A Non-Starter for Peace
A non-starter in modern use is, as the Oxford English Dictionary confirms, a thing or person which doesn’t start in a race or other kind of competition or test. It is a form which was taken originally from horse-racing, as in the very first use of this word in 1865 which the modern OED attests. If the other horses start, a non-starter is left far behind, never having left the point at which the race begins. This was, as history proves, a sense which was easily extended to a range of other domains. Nevertheless, the first edition of the OED, in progress as the First World War began, had been entirely silent on this word and its use. The relevant section, which covered words in Niche to Nywe, had been published in September 1907. While it provided an extensive section on words with non-, non-starter did not appear.
For Clark, tracking words in wartime, the use of non-starter in the Star on 5th September 1914 was therefore doubly arresting – first for the appearance of what seemed an unrecorded form, but secondly for the quite literally eye-catching statement in which it was deployed:
“A non-starter – The Kaiser, who was nominated only two months ago as the next recipient of the Nobel peace prize”.
This was, by early September 1914, a non-starter indeed. Kaiserism had by that point firmly come to suggest war not peace, being widely used alongside militarism and the politics of aggression. The Scotsman on September 3rd provides a good example; here on-going conflict is seen, from the Allies’ side, as a united effort in “fighting Kaiserism or militarism”. Still more prominent were images of the Kaiser as a ‘modern Attila and his army’, here in the Scotsman on Tuesday 8th September 1914. Similar was reference to the ‘New Attila’ in the Scotsman on 17th September 1914. This linked modern history to another unlikely contender for a peace prize. As the article stated:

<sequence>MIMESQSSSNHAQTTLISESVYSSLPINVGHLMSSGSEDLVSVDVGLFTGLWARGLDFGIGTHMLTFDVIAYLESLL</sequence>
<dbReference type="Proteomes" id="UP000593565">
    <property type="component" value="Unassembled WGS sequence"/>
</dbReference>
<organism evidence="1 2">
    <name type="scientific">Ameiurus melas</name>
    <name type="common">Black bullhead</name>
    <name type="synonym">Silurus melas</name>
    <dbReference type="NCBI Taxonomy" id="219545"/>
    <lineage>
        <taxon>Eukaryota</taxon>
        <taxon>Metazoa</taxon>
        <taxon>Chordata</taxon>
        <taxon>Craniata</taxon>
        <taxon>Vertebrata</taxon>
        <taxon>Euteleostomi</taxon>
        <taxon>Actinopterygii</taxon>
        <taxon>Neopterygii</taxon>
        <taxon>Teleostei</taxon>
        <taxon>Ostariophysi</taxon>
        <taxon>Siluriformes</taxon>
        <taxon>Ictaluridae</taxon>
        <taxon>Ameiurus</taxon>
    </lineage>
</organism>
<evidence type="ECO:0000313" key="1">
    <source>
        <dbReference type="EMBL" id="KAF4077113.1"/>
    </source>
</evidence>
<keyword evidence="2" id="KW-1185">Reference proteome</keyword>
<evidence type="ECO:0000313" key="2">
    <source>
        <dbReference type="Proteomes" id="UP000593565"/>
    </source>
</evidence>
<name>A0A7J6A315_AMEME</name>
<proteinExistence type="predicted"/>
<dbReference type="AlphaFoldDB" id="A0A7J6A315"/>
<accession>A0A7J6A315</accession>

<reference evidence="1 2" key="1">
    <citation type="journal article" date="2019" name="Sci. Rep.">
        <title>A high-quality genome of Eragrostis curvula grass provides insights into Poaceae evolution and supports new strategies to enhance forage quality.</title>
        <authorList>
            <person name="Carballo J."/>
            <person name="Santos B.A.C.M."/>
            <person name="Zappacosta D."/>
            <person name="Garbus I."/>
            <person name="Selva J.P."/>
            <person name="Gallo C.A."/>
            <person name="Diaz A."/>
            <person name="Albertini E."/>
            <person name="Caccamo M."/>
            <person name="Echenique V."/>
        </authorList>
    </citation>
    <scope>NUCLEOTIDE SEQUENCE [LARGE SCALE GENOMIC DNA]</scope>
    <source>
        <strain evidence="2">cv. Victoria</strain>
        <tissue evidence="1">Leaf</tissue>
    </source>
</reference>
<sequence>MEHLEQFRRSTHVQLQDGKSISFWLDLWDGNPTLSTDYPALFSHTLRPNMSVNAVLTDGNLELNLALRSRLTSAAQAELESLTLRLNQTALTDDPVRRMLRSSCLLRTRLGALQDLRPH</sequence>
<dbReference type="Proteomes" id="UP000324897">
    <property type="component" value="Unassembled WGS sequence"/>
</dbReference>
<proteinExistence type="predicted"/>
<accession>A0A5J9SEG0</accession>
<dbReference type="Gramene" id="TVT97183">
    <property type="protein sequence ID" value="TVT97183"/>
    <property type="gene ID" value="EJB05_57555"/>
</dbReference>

‘Fourteen hundred years ago Attila and his Huns desolated Belgium, Holland, and Gaul, and then crossed the Alps to Northern Italy’.
As it added, the historical continuities seemed plain:
’now another Attila, at the head of a horde of barbarian Huns, and he and they are following in the footsteps of their ancient predecessors, burning classic cities and peaceful villages, and murdering indiscriminately men, women, and children, trampling the latter ruthlessly under their horses’ hoofs’.
The language was that of outrage and atrocity, and wilful depredation.
In terms of the history of non-starter and its representation, Clark’s evidence would, in this instance, be read by the OED in the scrutiny given to his notebooks around 1930. It was, however, rejected; n the 1933 Supplement to the OED, nouns such as non-flam (‘That is not inflammable’) are clearly inserted in preference. While a short entry does appear in the second edition of the OED in 1989, this contained no evidence in British English before1932, and even this referred to the more literal sense of the term — rather than the metaphorical one Clark had spotted.
Even in 2003, in a draft revision of the third edition of the Dictionary, the first metaphorical use of non-starter was traced only to 1934. Yet, rather than being a post-war locution, its use had, of course, been there all along in Clark’s carefully assembled lexicon of war-time English. Only in December 2009– and almost a century after Clark first recorded the form,– did Clark’s evidence, and the pithy citation on peace and the Kaiser in the context of war, finally make its way into the OED where it now appears in prominent first position under non-starter in the sense: ‘A person or thing that is unlikely to succeed or be effective, or that is to be rejected or discounted at the outset; an impracticable idea’.
If the Kaiser hence proved a resounding non-starter for peace, the Star’s observation proved, at least in terms of language, a point of significant change, while also confirming Clark’s good eye for language on the move.
** See “non-starter”, OED Online.Oxford University Press, September 2014. Web. 20 September 2014.